escombro

See also: escombró

SpanishEdit

 
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PronunciationEdit

  • IPA(key): /esˈkombɾo/, [esˈkõm.bɾo]

Etymology 1Edit

Deverbal of escombrar (to clear out), from Vulgar Latin *excomborāre (to clear (a place) of hindrances). This is said to derive from *comborus (hindrance, barricade) (compare Medieval Latin combrus (barricade of felled trees)), from Gaulish *comboros, from *komberū (to bring together), from Proto-Celtic *kombereti (compare Old Irish conbeir (brings together, bears)), from *kom- +‎ *bereti (to bear), from Proto-Indo-European *bʰéreti (to be carrying).[1][2] Cognate with English encumber from Old French combrer (to hinder) and with German Kummer (grief, trouble) from Middle High German kumber (distress, encumbrance), originally "debris, rubble", also from Old French. Vulgar Latin *comborus is alternatively derived from Latin cumulus (heap, pile), from Proto-Indo-European *ḱewh₁- (to swell).[3] Yet another explanation occasionally found derives the Spanish verb from Latin combūrō (to burn up).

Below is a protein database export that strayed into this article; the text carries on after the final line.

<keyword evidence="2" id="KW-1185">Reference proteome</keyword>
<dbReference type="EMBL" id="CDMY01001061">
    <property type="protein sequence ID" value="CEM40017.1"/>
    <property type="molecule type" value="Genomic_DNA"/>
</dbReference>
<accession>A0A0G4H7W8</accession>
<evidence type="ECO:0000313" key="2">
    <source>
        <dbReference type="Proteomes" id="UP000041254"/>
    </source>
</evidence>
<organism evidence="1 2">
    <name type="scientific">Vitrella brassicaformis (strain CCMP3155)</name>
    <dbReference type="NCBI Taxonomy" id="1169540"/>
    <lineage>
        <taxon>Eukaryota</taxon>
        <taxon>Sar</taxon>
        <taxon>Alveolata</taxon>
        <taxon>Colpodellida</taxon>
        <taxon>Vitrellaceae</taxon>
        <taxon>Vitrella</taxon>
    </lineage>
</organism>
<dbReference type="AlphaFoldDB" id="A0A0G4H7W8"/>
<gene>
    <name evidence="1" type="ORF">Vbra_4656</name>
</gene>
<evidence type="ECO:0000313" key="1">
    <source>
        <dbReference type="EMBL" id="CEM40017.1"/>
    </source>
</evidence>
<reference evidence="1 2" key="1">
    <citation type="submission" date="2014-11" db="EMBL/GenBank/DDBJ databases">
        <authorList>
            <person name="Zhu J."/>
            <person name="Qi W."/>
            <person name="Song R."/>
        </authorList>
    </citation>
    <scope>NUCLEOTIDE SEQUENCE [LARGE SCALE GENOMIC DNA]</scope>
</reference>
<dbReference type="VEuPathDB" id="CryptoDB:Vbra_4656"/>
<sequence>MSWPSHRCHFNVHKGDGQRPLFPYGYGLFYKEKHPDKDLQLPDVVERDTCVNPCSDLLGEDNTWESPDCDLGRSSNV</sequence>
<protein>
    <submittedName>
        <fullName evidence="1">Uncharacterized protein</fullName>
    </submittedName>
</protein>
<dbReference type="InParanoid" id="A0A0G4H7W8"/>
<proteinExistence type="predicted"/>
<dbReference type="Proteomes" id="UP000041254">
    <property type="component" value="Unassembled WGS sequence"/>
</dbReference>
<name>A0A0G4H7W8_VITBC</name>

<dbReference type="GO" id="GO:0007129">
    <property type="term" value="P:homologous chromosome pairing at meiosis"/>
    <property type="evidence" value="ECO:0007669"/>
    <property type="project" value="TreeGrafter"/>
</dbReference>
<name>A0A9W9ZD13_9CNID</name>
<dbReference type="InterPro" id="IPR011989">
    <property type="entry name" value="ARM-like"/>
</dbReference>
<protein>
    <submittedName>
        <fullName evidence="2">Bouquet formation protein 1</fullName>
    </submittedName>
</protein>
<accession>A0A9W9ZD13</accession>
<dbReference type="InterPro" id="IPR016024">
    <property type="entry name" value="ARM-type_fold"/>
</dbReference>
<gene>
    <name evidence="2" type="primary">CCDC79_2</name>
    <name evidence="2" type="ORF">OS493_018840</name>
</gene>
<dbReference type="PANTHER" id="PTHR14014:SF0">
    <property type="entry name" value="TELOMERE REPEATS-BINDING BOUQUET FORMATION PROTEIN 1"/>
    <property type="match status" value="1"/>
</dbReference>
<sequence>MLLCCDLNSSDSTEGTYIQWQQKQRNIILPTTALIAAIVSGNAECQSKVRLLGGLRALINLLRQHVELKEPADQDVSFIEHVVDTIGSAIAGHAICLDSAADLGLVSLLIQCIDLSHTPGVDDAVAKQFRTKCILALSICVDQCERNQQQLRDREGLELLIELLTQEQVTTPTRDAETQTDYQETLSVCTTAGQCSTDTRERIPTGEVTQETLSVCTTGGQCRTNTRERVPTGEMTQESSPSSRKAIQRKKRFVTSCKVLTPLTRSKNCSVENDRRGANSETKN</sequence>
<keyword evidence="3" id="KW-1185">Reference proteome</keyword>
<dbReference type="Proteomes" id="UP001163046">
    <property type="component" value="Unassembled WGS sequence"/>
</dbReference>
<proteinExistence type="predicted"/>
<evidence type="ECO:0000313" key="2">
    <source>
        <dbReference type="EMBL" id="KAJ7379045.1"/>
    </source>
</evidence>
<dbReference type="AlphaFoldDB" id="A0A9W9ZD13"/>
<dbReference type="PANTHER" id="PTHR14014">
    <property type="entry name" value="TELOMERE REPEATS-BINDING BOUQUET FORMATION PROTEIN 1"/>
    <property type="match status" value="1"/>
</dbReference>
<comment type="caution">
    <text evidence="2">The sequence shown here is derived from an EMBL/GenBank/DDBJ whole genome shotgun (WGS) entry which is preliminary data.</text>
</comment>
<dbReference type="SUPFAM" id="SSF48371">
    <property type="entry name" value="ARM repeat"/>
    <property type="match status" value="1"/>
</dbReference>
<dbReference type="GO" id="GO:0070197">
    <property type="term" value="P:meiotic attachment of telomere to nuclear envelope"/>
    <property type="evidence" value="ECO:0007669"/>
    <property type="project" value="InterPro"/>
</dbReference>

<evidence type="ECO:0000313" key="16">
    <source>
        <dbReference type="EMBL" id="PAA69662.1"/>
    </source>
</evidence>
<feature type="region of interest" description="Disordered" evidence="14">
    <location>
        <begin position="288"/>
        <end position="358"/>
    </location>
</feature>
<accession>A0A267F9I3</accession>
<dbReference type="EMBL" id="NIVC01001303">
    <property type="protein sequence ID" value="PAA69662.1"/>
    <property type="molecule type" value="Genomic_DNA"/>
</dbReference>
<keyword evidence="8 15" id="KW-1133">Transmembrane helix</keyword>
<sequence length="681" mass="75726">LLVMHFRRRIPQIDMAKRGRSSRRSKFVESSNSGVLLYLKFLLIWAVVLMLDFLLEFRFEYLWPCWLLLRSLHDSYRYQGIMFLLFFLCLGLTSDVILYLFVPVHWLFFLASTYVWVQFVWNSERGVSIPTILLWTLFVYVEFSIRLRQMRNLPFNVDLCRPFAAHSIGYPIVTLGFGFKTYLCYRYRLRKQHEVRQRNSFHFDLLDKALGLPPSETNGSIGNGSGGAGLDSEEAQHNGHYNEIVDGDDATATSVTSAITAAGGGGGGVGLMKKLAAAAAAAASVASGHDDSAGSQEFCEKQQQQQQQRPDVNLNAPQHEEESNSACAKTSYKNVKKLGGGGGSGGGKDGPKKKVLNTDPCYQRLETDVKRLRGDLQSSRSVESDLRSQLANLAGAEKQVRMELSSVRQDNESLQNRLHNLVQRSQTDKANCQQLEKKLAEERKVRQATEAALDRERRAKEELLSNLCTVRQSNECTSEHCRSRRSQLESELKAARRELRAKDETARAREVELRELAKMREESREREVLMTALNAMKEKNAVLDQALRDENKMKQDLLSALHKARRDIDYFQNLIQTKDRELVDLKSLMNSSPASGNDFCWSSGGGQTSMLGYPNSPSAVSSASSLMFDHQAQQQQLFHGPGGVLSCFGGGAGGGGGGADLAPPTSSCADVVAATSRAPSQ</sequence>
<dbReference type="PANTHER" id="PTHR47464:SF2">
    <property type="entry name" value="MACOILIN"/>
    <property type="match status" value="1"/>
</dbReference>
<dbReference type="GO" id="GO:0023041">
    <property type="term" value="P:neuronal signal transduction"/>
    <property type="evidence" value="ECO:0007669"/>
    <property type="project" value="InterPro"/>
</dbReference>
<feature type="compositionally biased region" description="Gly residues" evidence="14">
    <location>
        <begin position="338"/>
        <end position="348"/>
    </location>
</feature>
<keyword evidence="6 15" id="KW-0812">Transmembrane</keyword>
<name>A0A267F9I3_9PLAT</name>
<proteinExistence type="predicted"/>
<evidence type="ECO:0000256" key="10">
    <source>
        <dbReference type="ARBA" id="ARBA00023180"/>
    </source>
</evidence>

NounEdit

escombro m (plural escombros)

  1. (usually in the plural) rubble
Derived termsEdit

ReferencesEdit

  1. ^ Niermeyer, Jan Frederik (1976), “combrus”, in Mediae Latinitatis Lexicon Minus, Leiden, Boston: Brill, page 204
  2. ^ escombro” in Trésor de la langue française informatisé (The Digitized Treasury of the French Language).
  3. ^ Bratchet, A. (1873), “encombre”, in Kitchin, G. W., transl., Etymological dictionary of the French language (Clarendon Press Series), 1st edition, London: Oxford/MacMillan and Co., page 131

Etymology 2Edit

From Latin scomber (mackerel) (genitive singular scombrī), from Ancient Greek σκόμβρος (skómbros).

NounEdit

escombro m (plural escombros)

  1. (zoology) mackerel

Further readingEdit